WASHINGTON—An Epoch Times survey of how the 53 Senate Republicans would likely vote today on a motion for an impeachment conviction of President Donald Trump shows virtually no prospect of gaining the required 67 ayes to remove the chief executive from office.
Democrats, led by Speaker of the House Nancy Pelosi (D-Calif.), are moving rapidly to impeach Trump due to an alleged whistleblower’s complaint that the president threatened to withhold U.S. military aide to Ukraine if officials there didn’t investigate former Vice President Joe Biden and his son Hunter Biden.
Trump denies the allegations, saying House Democrats are accusing him of doing what Biden actually did in 2015.
Hunter Biden received $50,000 a month in consulting fees from a Ukraine energy company that was the focus of a corruption investigation by Viktor Shokin, who was Ukraine’s prosecutor-general at the time.
The senior Biden told Ukraine officials “you’re not getting the billion dollars” if they didn’t fire Shokin before Biden left the country. Shokin was fired, much to the delight of Biden, as seen in his 2018 video description of the event.
Thirty-eight Republicans in the upper chamber appear likely to vote no on such a motion to convict Trump on impeachment charges, upon approval by the Democrat-led House of Representatives, based on public statements the senators have released, statements they’ve made in news reports, or comments provided by their spokesmen to The Epoch Times.
Nine Republican senators have specifically declined to say how they would vote (i.e. “mums”), and it’s difficult to discern from their recent statements or records in office how they might be inclined to come down on such a motion.
There are six Republican senators who appear from their recent published statements to be at least potential aye votes on an impeachment conviction, including Sens. Mitt Romney (R-Utah), Ben Sasse (R-Neb.), Lisa Murkowski (R-Alaska), Lamar Alexander (R-Tenn.), Cory Gardner (R-Colo.), and Susan Collins (R-Maine).
Assuming all 47 Democrats (including Sens. Bernie Sanders (I-Vt.) and Angus King (I-Maine), who often vote with the Democrats) vote for conviction, supporters of the motion must gain the votes of 20 of the Senate’s 53 Republicans.
To do so, supporters would need the votes of all six of the Republican potentials, plus all nine mums and five of the present nays to achieve the 67-vote “super majority” required by the Constitution to remove a president.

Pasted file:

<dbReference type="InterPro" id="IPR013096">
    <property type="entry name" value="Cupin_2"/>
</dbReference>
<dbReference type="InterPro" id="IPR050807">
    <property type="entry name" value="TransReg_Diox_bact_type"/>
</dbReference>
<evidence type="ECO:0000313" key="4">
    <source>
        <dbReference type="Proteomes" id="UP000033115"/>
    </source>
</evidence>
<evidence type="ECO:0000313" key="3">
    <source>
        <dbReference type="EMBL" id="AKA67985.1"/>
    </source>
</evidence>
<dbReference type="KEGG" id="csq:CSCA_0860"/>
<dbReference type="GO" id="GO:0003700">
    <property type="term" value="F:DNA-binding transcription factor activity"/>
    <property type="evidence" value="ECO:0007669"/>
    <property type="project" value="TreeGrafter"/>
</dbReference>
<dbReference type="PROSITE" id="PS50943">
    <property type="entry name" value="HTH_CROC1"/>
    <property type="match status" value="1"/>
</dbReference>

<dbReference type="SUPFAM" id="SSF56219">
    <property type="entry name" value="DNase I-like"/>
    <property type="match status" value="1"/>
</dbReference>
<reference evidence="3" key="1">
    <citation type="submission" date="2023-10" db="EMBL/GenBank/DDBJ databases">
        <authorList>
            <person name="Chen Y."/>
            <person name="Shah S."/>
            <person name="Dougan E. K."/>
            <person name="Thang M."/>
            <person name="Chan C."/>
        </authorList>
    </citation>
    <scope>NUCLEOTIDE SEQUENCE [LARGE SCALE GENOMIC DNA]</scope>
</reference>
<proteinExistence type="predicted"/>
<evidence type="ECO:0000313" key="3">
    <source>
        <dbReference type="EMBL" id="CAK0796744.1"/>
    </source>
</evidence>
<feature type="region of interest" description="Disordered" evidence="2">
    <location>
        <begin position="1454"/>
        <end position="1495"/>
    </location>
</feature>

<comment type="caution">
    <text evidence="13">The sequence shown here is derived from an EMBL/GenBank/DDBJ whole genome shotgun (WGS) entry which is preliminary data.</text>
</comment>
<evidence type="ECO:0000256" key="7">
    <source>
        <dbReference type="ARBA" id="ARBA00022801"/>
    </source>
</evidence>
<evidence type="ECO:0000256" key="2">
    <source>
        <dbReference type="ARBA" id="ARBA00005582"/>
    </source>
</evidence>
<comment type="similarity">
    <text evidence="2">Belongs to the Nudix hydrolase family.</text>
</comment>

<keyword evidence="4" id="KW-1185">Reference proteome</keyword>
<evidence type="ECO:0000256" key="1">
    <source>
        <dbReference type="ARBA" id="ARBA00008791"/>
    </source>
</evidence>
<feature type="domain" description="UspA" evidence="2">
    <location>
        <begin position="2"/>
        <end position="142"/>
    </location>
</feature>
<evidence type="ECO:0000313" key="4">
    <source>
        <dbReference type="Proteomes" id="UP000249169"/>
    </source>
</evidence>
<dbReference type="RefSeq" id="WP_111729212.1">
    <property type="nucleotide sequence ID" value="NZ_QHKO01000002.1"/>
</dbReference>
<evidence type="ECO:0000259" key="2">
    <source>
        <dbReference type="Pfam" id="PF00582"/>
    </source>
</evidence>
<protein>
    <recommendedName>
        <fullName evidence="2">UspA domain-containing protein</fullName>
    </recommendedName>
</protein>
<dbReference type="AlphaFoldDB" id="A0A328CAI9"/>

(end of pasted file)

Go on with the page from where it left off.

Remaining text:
If any of the nine Republican mums opted to oppose the impeachment conviction motion, supporters would have to convert another from those presently in the nay column.
Sen. Johnny Isakson (R-Ga.) is resigning from the Senate due to health concerns, effective Dec. 31, and thus wouldn’t vote on an impeachment conviction motion if it came up after Congress returns in January 2020. Based on his public statement that he didn’t support the House impeach inquiry, he is considered the 38th nay vote for purposes of this survey.
Vice President Mike Pence (R-Ind.), who presides over the Senate, only votes if there is a tie, but such an outcome (51–50) wouldn’t remove Trump, due to the super-majority requirement. The Senate previously failed by one vote to convict President Andrew Johnson in 1868, and the conviction motion to remove President Bill Clinton in 1998 failed on a 55–45 vote.
For the Senate to get to a vote on an impeachment conviction motion, the House of Representatives must first gain at least 218 votes to approve a minimum of one article charging Trump with an impeachable offense.
There are 235 House Democrats, and all but a handful have already indicated they would vote for impeachment, so the odds clearly favor Trump becoming the third sitting president to be impeached.
House Democratic leaders are pushing the impeachment process to move forward as quickly as possible.
“Democratic leaders have instructed committees to move quickly—and not to lose momentum—after revelations that Trump asked Ukrainian President Volodymyr Zelensky to investigate his potential 2020 Democratic challenger, Joe Biden, and his family. The action is beginning even though lawmakers left town Friday for a two-week recess,” Fortune reported.
“The chairman of the House Intelligence Committee, Rep. Adam Schiff, D-Calif., says his committee is moving ‘expeditiously’ on hearings and subpoenas. That committee, as well as the House Oversight and Reform Committee and the House Foreign Affairs Committee, have scheduled depositions starting this week for State Department officials linked to Trump’s dealings with Ukraine.”
Democrats issued subpoenas on Sept. 27 to Secretary of State Mike Pompeo and former New York City Mayor Rudy Giuliani, who is one of Trump’s personal lawyers, to appear before Congress to testify concerning the Ukraine matter. Pompeo is a former Republican member of the House.
Senate Majority Leader Mitch McConnell (R-Ky.) said on Sept. 30 that the Senate would have to vote on an impeachment conviction motion if the House acts as expected.